May 21 2024
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‘We need to fix legal aid for the clients’

‘We need to fix legal aid for the clients’

Justice in a time of austerity: a Justice Gap series

If you faced the prospect of your children being taken into care, or needed urgent legal support because you were the victim of domestic abuse, how would you feel knowing your lawyer was exhausted from working endlessly long hours, trying to make ends meet, not having had a fee increase in more than two decades?

That is the reality for legal aid lawyers across the country, who are doing vital, potentially life-saving work, in increasingly difficult circumstances.

Even before the pandemic, the legal aid scheme was in crisis, and this has only been exacerbated by COVID-19.

Now, a cross-party group of MPs has come together to investigate the state of this vital legal safety net, and the financial and emotional health of the lawyers who work in it.

The Westminster Commission’s Inquiry into the Sustainability of Legal Aid has had two of its six planned evidence sessions, and it’s hard not to be heartbroken and furious in equal measure. Its launch in October 2020 came just in time to bear witness to the same bloodied profession staggering through COVID. This is a sector attacked and pilloried in the popular press and treated with contempt by the Government. To date, we have heard from criminal defence practitioners and those in family law. What started as an exercise in information gathering about the cost of providing a legal aid service has become something far more human and distressing than we could have expected. We have heard first-hand from legal aid lawyers about the financial and emotional toll of doing the work.

Yes, we’ve heard about fees that haven’t risen with inflation in twenty-four years. We’ve heard about an ageing demographic and the struggle to recruit at a junior level in competition with the far wealthier CPS and commercial practices. About court backlogs and COVID measures that simply kick the can further down the road. We’ve heard about the impact of the police practice of ‘Release Under Investigation’, where people suspected of offences can be kept in limbo indefinitely (neither charged with an offence, nor cleared of suspicion) and cases that sit unfinished (and mostly unpaid) for years on end. About the broken legal aid means test, which allows so few people to receive the expert legal assistance that they need when navigating the system. The most memorable elements of the Inquiry have however been the human cost of pursuing this vocation. One barrister revealed that his mum took on a second job to enable him to fund his studies. The paralegal who rose to become managing partner, slashing her salary to pay her staff. The black solicitor working two other jobs to support himself through training because the course fees are so high. The barrister trying to shield her abused client from her attacker’s glare, and the firm contacting 20 chambers to find a barrister able to take on an urgent domestic abuse case at legal aid rates.

Part of the Inquiry’s focus has been on the barriers that many face in trying to enter the sector. We’ve been told that there is some diversity within the profession, particularly in London, but those lawyers at present are in their mid-40s and 50s. BAME graduates are often from a lower socio-economic group and don’t have access to the historic student loans system, or parental support to fall back on. If a graduate leaves university and undertakes the Legal Practice Course, which is generally the first step to becoming a solicitor, they will often leave their studies with debt of between £60-70,000. If they become legal aid lawyers, they will enter a profession where the starting salary in London is £25-26,000, and they may not be able to afford the rent of a room within an hour’s commute of their place of work. For many, the maths simply does not add up. Given these obstacles, those from a BAME background may never get a foothold in the profession, or have to drop out. The profession and society is far poorer for it.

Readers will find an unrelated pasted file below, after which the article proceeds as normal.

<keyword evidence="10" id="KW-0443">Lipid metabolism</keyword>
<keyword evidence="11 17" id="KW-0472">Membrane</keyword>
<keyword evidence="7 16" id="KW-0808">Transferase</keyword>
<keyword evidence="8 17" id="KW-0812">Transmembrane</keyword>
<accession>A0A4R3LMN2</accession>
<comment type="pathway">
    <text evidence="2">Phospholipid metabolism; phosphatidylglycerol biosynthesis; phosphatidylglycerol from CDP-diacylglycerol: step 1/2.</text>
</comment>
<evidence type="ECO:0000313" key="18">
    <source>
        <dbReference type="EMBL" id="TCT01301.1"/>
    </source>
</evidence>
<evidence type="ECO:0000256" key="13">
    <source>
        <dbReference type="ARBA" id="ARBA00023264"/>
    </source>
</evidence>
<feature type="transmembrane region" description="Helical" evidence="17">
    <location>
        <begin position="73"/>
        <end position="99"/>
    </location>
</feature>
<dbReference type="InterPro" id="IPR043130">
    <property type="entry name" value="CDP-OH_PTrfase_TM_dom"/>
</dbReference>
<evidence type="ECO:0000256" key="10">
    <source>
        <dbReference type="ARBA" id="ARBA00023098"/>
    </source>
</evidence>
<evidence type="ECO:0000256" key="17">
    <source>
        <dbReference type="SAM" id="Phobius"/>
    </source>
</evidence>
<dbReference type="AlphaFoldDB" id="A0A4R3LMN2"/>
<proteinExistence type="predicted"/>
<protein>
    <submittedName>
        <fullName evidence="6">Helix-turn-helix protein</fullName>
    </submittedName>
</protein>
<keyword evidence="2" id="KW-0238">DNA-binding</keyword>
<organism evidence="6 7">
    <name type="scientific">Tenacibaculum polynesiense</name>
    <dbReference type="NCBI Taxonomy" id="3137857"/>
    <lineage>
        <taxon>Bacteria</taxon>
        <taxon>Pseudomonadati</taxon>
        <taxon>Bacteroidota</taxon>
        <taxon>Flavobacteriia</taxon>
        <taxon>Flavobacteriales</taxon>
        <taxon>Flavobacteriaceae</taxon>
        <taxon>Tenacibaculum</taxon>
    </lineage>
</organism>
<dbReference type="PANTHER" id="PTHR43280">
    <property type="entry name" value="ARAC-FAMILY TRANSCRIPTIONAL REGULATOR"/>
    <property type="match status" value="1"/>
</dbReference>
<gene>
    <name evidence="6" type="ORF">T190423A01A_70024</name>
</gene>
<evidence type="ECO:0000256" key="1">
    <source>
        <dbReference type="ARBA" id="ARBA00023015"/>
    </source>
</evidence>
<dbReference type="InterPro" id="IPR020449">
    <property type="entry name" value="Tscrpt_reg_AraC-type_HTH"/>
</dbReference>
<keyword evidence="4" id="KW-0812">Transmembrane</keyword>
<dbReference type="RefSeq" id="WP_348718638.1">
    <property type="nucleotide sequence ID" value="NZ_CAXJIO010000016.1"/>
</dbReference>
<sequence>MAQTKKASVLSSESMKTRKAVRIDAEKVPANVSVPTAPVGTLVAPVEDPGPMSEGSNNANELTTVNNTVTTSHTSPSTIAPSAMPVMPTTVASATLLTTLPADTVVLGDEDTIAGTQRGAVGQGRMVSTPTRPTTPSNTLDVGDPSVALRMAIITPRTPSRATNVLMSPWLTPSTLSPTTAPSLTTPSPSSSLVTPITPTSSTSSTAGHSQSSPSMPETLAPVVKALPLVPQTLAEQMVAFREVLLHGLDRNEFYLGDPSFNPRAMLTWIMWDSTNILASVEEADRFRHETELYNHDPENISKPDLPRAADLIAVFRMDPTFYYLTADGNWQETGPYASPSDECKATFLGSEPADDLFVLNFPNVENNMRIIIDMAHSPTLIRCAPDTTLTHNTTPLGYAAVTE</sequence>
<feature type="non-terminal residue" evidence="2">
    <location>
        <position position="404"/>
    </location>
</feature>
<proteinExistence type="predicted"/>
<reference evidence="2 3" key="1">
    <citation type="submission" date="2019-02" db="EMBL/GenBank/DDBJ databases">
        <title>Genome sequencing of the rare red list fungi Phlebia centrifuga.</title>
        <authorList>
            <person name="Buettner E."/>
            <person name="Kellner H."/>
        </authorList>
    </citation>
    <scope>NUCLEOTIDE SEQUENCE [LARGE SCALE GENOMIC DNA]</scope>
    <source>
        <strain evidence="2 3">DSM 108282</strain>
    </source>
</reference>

What we’ve heard most of all is the emotional cost of this work. Most of the remaining areas of legal aid involve dealing with highly traumatised clients. The system does not pay for or make allowances for the time that is needed to spend with people in acute distress. Practitioners are exhausted from plugging the gaps caused by cuts to police, social care, refuges, the courts system and judicial sitting days. They report clients getting angry when help isn’t immediate. Family practitioners report an increase in children going into care as a result of COVID, and the mental health of clients suffering in unprecedented ways. These levels of raw emotion from clients place huge demands on practitioners already carrying vicarious trauma on behalf of those that they help – and they are typically paid for maybe 50% of that work. It is hard to watch these sessions and not be incredibly moved by the witnesses.

Legal aid work is intellectually challenging, emotionally draining and socially important. We need skilled, compassionate people, not just today but coming through the system into the future. And we need to fix the system for them and for all of us – including the parents who face their children being taken into care, or the women being abused by their partners.

The Westminster Commission into Sustainability of Legal Aid is a unique opportunity to hear directly from those on the legal aid frontline. We can only all hope the government is listening.